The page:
The practice of animal testing is a very debatable topic. “Each year, more than 100 million animals, including mice, rats, frogs, dogs, cats, rabbits, hamsters, guinea pigs, monkeys, fish, and birds are killed in U.S. laboratories” (Experiments). “The term “animal testing” refers to procedures performed on living animals for purposes of research into basic biology and diseases assessing the effectiveness of new medicinal products, and testing the human health and/or environmental safety of consumer and industry products such as cosmetics, household cleaners, food additives, pharmaceuticals and industrial/agro-chemicals” (About). There is numerous pros and cons for using animals in experiments for humans for our everyday needs. There is different pros for animal testing including helping researchers to find drugs and treatments, help ensure safety of drugs, there are no other testing alternatives, and it provides an opportunity to examine a complete life cycle.
Although people irrefutably need sustenance to survive, humans have developed an unbalanced reliance on creatures like cows and chickens as their main food source. “In the United States, about 35 million cows, 115 million pigs, and 9 trillion birds are killed for food each year” (Vegetarianism). This constant demand for meat illustrates the endless cycle of breeding animals and then slaughtering them. However, many first-world countries hold a surplus of provisions that supplies more than enough to feed their people, making the use of livestock pointless.
Laboratory research on animals has helped researchers have a better understanding on treating illnesses such as breast cancer, brain injury, leukemia, malaria, and much more (ProCon.org). What else is the best option to test a hypothesis on other than a person. The best way to test a hypothesis is on a living organism since humans and animals both have very integrated bodies. Since testing, a drug requires a body to circulate blood throughout the body to get the full effect to be able to see the full potential of the side effects, which may include blindness, which cannot be determined on just tissue. Human and animal DNA is very similar to mice, mice are 98% genetically similar to humans and they all have the same set of organs as a human.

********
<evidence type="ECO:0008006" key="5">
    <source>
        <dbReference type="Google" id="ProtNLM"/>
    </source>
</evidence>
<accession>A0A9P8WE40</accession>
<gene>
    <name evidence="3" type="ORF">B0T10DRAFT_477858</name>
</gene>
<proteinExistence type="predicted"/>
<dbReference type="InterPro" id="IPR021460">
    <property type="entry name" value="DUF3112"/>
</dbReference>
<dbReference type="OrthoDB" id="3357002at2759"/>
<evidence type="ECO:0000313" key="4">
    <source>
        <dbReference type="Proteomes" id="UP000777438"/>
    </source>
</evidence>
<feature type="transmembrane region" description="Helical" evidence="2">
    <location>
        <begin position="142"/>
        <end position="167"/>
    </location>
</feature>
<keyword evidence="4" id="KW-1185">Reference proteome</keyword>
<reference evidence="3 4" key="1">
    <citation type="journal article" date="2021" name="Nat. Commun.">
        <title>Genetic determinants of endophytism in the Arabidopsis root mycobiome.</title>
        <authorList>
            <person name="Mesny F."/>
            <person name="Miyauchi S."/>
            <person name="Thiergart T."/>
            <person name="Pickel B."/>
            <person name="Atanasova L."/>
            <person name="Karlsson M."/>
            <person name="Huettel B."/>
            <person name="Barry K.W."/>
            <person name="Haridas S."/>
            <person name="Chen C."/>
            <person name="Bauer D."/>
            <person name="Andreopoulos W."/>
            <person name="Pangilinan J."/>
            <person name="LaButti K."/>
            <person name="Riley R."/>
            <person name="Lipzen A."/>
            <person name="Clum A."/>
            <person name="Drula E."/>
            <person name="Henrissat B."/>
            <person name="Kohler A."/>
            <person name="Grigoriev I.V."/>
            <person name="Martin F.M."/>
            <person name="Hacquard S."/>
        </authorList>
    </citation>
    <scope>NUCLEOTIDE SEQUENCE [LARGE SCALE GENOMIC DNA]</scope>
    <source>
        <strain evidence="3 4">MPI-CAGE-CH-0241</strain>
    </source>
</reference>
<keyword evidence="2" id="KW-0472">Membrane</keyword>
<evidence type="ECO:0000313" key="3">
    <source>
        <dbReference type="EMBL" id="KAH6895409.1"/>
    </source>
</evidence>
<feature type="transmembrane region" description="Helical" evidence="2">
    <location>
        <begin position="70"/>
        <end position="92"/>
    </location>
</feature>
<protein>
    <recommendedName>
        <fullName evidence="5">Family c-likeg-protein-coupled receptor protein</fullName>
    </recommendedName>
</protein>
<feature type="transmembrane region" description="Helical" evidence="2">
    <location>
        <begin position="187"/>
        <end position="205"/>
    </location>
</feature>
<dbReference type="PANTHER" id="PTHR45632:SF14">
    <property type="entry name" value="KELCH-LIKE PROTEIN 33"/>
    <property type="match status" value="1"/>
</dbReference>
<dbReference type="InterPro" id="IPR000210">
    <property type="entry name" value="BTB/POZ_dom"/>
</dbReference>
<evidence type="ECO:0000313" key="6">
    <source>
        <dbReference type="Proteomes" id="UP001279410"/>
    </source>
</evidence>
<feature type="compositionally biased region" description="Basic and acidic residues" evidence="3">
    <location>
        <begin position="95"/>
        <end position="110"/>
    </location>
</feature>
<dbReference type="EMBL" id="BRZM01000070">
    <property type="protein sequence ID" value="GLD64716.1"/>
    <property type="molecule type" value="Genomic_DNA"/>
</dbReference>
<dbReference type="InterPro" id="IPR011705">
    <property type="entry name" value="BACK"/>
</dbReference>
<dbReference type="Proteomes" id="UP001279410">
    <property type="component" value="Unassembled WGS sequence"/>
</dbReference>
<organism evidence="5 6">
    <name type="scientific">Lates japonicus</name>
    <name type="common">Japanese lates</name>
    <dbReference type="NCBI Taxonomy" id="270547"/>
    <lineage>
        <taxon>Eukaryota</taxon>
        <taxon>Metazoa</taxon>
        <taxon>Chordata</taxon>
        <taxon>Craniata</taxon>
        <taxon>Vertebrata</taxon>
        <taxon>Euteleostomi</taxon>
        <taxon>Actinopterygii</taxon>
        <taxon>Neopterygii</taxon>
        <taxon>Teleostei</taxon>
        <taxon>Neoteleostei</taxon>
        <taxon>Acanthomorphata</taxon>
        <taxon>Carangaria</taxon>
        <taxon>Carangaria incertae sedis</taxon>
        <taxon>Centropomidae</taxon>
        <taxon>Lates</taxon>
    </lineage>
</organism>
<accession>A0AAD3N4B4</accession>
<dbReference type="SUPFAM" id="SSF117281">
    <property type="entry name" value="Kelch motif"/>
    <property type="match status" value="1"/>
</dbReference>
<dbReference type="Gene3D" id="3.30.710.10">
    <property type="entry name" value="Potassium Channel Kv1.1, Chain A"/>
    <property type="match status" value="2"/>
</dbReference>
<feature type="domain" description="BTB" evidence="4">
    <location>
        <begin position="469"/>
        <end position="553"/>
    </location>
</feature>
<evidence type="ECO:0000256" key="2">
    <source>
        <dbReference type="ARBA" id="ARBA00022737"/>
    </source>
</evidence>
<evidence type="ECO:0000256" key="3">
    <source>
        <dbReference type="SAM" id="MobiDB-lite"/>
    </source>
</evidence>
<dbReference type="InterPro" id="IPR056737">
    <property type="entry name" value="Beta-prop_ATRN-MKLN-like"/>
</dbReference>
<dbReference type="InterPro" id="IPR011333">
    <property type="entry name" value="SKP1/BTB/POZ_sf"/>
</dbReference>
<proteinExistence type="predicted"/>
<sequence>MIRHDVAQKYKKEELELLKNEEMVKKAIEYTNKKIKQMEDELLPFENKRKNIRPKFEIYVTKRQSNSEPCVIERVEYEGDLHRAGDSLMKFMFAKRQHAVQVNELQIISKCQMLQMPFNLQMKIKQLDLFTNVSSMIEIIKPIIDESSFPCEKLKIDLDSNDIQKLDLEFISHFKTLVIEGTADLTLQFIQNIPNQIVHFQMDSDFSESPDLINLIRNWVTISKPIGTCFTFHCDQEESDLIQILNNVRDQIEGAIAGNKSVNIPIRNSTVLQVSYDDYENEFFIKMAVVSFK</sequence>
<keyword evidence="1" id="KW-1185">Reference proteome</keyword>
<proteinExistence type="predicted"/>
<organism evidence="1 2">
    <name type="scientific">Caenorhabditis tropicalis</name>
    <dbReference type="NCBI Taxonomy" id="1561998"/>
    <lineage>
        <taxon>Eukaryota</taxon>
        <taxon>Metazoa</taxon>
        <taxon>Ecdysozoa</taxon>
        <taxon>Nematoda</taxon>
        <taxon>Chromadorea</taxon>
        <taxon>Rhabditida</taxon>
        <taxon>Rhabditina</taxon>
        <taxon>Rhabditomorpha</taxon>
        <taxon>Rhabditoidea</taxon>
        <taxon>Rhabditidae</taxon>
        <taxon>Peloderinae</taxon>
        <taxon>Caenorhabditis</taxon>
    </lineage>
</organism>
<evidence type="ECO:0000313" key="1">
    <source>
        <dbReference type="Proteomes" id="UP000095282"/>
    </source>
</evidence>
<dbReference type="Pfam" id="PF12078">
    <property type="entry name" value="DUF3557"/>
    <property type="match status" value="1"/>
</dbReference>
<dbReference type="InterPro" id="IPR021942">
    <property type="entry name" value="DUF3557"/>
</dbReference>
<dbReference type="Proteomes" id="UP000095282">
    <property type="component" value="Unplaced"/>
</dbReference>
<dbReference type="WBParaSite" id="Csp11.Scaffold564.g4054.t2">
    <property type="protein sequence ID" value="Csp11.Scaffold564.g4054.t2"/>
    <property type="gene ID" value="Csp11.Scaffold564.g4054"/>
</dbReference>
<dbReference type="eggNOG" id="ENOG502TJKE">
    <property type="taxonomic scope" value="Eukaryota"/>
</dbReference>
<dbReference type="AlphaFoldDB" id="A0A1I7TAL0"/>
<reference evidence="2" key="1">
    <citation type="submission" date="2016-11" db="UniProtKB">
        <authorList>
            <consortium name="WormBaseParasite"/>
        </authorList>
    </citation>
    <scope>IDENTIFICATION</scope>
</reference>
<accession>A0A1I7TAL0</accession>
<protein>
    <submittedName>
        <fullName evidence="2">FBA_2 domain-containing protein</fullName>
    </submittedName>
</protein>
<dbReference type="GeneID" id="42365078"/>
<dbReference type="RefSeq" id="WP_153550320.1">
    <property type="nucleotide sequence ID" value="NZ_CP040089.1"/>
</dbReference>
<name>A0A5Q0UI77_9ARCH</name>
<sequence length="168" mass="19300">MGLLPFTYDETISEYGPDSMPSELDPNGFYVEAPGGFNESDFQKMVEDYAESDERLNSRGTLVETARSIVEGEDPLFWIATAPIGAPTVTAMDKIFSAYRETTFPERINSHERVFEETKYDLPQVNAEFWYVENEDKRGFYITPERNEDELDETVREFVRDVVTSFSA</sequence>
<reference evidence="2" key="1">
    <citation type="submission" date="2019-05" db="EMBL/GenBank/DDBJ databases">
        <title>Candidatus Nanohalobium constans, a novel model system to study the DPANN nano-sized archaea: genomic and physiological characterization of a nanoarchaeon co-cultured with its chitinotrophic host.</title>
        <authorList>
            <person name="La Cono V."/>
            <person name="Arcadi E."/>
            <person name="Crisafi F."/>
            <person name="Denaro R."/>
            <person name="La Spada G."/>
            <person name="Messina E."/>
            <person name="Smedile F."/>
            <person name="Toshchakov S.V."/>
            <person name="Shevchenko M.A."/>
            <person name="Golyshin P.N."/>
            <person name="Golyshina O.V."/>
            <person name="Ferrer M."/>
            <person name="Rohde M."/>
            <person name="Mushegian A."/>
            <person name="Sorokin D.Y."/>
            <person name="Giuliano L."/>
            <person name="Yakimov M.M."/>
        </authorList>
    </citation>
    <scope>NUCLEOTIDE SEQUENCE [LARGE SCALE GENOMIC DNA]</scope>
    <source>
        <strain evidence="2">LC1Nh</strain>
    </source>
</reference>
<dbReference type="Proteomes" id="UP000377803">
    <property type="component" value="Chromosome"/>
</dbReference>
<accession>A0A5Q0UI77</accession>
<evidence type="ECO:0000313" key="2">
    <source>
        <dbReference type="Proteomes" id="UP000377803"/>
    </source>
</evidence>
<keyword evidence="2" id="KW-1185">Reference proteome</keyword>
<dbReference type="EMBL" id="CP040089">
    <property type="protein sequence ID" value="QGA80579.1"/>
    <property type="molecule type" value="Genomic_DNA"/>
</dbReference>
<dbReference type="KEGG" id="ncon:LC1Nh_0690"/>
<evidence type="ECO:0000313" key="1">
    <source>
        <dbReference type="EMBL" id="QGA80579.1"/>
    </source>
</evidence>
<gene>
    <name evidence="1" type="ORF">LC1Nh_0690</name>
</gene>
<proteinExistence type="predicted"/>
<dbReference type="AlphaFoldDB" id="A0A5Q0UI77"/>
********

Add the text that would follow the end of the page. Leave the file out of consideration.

Animal testing has always been a controversial and emotive topic. Each year, millions of innocent animals suffer and die in cruel chemical, drug, food, and cosmetics tests, as well as in biology lessons, medical training exercises, and curiosity-driven medical experiments at universities (“PETA Makes Its Case Against Animal Testing” 3). Think of any drug, cosmetic or household cleaner. Chances are, at one time or another, an animal suffered in order to put that product on the shelf. As many as 800 animals are sometimes tested, experts note, before a drug is determined to be safe enough to proceed to a clinical trial (“Animal Testing” 2).
(Watts 183). Over $16 billion U.S. tax dollars are given to animal testing labs to pay for these expensive animals. Considering it is unnecessary for animals to be used in testing and that the U.S. government is $18.2 trillion dollars in debt, the money could be used
Despite these other ways, “Animal testing is used to measure how much of a drug or biologic is absorbed into the blood, how a medical product is broken down chemically in the body, the toxicity of the product and its breakdown components (metabolites), and how quickly the product and its metabolites are excreted from the body” (FDA, 2). Animal testing is the most effective way to learn whether or not a medicine is safe for human use. Also, the FDA is researching methods to test a medication without using animals, as they reported “There are still many areas where animal testing is necessary and non-animal testing is not yet a scientifically valid and available option. However, FDA has supported efforts to reduce animal testing. In addition, FDA has research and development efforts underway to reduce the need for animal testing and to work toward replacement of animal testing” (4).